Hamilton claims 4th world title, Verstappen wins in Mexico
Lewis Hamilton clinched his fourth drivers' world championship in unexpected but dramatic fashion on Sunday when, after a first lap collision with title rival Sebastian Vettel, he finished ninth in the Mexican Grand Prix.
The 32-year-old Briton, who would have needed to finish in the top five to be sure of the title if Vettel had won the race, battled from last position in his Mercedes after suffering a puncture that needed an opening lap pit-stop as Dutchman Max Verstappen won the race for Red Bull.
Vettel, already a four-time champion, came home fourth for Ferrari after driving through the field from 19th following his part in the early crash with Hamilton. He also pitted for a new front wing.
Hamilton's title triumph made him the first Briton to be a four-time champion, elevating him clear of Jackie Stewart, and alongside Vettel and Frenchman Alain Prost.
Only German Michael Schumacher with seven titles and Argentine Juan-Manuel Fangio on five have claimed more championships than the Englishman.
"I don't know what happened at turn three, I gave him plenty of room," said Hamilton.
"It doesn't feel real man. It's not the race you want when you're 40 seconds down, but I never gave up."
After five wins in the previous six races, it was a disappointing way for Hamilton -– who said he wanted to win the title in style –- to win the crown.
Verstappen won the race convincingly ahead of Hamilton's Mercedes team-mate Valtteri Bottas and his Finnish compatriot Kimi Raikkonen of Ferrari.
"I'd like to say a big thanks to everybody in this Mercedes team," said Hamilton. "What you've done the past couple of years is incredible. I'm so grateful."
-- 'Start was crucial' --
Vettel finished fourth ahead of Frenchman Esteban Ocon of Force India, Williams' Canadian rookie Lance Stroll on his 19th birthday, and local Mexican hero Sergio Perez in the second Force India.
Dane Kevin Magnussen finished eighth for Haas ahead of Hamilton and two-time champion Fernando Alonso, who battled hard to resist Hamilton before finishing 10th for McLaren.
Verstappen led from the first lap once Hamilton and Vettel had clashed.
"The start was very crucial, I went around the outside and from then on I was just looking after the car and the tyres," said the Dutchman after a third race win.
"Big thanks to Red Bull, without them it was not possible. After last week (when he received a five-second penalty in Austin which lost him third place), it was a perfect race."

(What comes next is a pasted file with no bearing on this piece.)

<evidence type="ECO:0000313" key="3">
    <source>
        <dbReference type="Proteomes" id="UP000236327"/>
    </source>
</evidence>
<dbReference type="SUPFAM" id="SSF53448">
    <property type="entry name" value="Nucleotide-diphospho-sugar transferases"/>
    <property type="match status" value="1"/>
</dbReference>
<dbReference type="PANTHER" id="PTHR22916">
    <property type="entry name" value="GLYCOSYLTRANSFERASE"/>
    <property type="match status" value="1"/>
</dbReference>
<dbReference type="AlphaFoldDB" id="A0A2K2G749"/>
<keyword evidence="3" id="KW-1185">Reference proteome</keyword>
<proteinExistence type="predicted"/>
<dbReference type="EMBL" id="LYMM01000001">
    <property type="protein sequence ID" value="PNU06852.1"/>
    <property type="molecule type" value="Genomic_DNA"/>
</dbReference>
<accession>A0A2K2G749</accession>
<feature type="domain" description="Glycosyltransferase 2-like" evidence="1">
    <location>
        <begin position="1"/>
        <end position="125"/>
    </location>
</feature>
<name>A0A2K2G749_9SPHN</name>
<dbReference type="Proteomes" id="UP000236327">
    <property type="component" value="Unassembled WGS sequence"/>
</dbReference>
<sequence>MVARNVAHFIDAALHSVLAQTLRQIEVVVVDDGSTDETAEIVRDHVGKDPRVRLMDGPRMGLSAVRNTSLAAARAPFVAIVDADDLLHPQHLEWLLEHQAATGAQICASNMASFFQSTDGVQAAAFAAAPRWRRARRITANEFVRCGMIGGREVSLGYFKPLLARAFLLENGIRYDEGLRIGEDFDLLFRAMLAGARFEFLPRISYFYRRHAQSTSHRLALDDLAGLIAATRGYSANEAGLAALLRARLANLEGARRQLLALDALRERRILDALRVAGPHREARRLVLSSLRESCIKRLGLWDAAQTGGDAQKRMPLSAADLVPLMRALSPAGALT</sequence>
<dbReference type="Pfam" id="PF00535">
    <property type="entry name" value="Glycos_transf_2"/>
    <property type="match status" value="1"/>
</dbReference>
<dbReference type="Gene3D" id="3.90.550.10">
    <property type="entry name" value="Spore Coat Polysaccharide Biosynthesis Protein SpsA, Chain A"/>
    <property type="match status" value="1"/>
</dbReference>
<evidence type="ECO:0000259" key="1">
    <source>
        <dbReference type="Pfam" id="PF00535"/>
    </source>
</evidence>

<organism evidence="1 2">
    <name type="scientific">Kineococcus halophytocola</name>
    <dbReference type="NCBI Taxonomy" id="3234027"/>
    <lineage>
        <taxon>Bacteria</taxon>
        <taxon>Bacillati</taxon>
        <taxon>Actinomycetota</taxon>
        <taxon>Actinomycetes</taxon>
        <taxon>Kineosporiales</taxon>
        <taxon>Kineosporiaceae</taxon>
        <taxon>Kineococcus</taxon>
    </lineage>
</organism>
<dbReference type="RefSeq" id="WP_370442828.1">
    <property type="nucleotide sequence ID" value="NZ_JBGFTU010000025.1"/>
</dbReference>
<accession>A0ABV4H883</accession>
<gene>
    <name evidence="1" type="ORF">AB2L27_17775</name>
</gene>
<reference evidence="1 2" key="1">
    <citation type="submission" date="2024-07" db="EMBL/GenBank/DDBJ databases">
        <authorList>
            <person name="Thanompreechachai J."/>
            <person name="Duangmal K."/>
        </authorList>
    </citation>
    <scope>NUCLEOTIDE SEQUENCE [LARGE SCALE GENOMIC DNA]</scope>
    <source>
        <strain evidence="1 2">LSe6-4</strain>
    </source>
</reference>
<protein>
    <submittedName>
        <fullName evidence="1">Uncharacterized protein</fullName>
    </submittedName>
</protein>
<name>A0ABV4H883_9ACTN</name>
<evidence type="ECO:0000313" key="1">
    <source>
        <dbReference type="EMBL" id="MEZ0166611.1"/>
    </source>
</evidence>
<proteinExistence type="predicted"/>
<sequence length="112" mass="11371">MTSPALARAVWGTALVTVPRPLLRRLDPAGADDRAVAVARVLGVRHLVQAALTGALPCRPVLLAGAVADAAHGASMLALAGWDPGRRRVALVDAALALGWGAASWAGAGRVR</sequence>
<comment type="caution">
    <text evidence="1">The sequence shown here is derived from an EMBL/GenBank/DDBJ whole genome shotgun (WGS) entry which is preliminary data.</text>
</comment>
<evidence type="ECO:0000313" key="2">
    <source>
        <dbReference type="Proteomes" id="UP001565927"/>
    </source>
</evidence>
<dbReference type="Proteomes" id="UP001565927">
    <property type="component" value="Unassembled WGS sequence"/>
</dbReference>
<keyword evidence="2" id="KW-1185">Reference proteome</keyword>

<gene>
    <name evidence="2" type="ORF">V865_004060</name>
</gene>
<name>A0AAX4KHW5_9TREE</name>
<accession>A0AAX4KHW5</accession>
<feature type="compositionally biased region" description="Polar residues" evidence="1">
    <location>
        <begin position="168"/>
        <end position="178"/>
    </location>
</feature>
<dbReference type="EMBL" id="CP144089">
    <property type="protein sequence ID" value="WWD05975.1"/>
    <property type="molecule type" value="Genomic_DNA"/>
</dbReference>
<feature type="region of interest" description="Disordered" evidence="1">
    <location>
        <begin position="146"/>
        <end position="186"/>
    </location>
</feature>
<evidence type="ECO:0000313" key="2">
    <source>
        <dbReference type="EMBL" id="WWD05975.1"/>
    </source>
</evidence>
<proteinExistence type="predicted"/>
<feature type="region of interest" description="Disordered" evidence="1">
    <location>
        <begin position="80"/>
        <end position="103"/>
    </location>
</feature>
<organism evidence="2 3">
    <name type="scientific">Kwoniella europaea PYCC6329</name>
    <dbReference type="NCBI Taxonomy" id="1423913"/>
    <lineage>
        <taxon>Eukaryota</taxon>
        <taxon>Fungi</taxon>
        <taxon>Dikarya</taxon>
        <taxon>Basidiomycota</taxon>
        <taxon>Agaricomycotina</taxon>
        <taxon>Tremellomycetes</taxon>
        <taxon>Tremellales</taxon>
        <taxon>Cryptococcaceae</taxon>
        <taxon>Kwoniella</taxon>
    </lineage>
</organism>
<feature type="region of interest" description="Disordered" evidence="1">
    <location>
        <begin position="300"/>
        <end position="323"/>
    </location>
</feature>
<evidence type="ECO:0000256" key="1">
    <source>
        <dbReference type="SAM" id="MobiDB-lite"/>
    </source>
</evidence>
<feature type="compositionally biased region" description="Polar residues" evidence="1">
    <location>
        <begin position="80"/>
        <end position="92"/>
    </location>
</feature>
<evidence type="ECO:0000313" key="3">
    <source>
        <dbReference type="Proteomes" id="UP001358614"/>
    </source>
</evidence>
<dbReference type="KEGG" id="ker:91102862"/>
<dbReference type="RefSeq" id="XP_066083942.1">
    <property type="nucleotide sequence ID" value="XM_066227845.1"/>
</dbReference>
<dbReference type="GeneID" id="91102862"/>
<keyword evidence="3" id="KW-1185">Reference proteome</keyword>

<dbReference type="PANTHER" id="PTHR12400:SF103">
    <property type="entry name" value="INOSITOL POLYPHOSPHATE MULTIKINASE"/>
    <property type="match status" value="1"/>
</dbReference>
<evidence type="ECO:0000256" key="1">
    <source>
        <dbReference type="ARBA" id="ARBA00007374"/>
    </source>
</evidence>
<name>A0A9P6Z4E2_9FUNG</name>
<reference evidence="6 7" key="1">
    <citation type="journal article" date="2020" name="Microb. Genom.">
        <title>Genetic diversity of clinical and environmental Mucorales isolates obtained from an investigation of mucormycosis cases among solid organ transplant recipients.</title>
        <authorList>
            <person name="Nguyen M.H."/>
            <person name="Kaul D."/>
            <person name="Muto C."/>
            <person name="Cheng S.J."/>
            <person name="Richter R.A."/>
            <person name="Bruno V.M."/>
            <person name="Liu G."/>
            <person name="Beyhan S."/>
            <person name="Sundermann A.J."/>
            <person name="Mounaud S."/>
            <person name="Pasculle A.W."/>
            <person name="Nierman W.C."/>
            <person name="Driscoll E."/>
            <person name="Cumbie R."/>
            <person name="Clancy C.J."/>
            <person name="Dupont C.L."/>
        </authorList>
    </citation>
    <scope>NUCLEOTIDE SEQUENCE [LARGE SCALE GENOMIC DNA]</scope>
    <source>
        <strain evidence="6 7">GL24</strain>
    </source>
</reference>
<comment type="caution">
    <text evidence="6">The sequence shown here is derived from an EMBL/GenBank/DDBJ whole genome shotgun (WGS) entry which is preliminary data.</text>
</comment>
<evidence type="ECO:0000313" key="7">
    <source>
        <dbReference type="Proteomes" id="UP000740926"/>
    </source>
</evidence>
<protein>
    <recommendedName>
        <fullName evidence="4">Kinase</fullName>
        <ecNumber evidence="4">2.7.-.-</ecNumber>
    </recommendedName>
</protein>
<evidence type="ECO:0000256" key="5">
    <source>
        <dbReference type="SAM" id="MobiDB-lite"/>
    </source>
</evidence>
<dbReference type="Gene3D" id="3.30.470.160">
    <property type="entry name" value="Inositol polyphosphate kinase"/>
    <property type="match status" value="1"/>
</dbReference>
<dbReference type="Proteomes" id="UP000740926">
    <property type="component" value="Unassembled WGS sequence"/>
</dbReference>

Mercedes' non-executive director Niki Lauda, a three-time world champion, hailed Hamilton's achievement.
"Lewis won it, he deserves it," said Lauda who said Vettel was at fault for the opening lap collision.
"I don't know why Sebastian drove so aggressively to destroy his race. Lewis was in front and Vettel hit him with his front wing, I just don't understand it."
The race was run in near-perfect conditions at the Autodromo Hermanos Rodriguez, with an air temperature of 21 degrees Celsius and the track at 24, Vettel making a decent start from his 50th pole position.
But with a long 890-metre straight run to Turn One, both Verstappen and Hamilton made attacks, the Dutchman fighting his way round the outside to snatch the lead.
-- 'Deliberate?' --
Hamilton followed him and as he passed Vettel, the pair collided, the German’s Ferrari running into Hamilton’s rear right wheel and causing a puncture amid a flurry of flying debris.
Both had to limp back to the pits where Vettel took a new front wing and Hamilton, slower to complete the lap, took a new set of tyres.
They rejoined in 19th and 20th places with the Englishman a long distance from the field ahead.
“Simply, simply lovely,” said a delighted Verstappen on his Red Bull team radio as he pulled out a comfortable advantage ahead of Bottas.
“Did he hit me deliberately?” asked Hamilton. “Not sure, Lewis,” came the reply.
As a result of that collision, Hamilton’s hopes of taking the title with a win were severely deflated, but not those of being champion – Vettel needing to win, or finish second, to keep his challenge alive.
Remarkably, for Hamilton, he was lapped for the first time since the 2013 Spanish Grand Prix before he and Vettel began to pass their way through the field to set up a tense closing period.
Knowing Vettel was unlikely to climb to second, Hamilton knew he would be champion, but he fought hard to score points and took ninth place with a battling pass of Alonso in the closing laps. (**)
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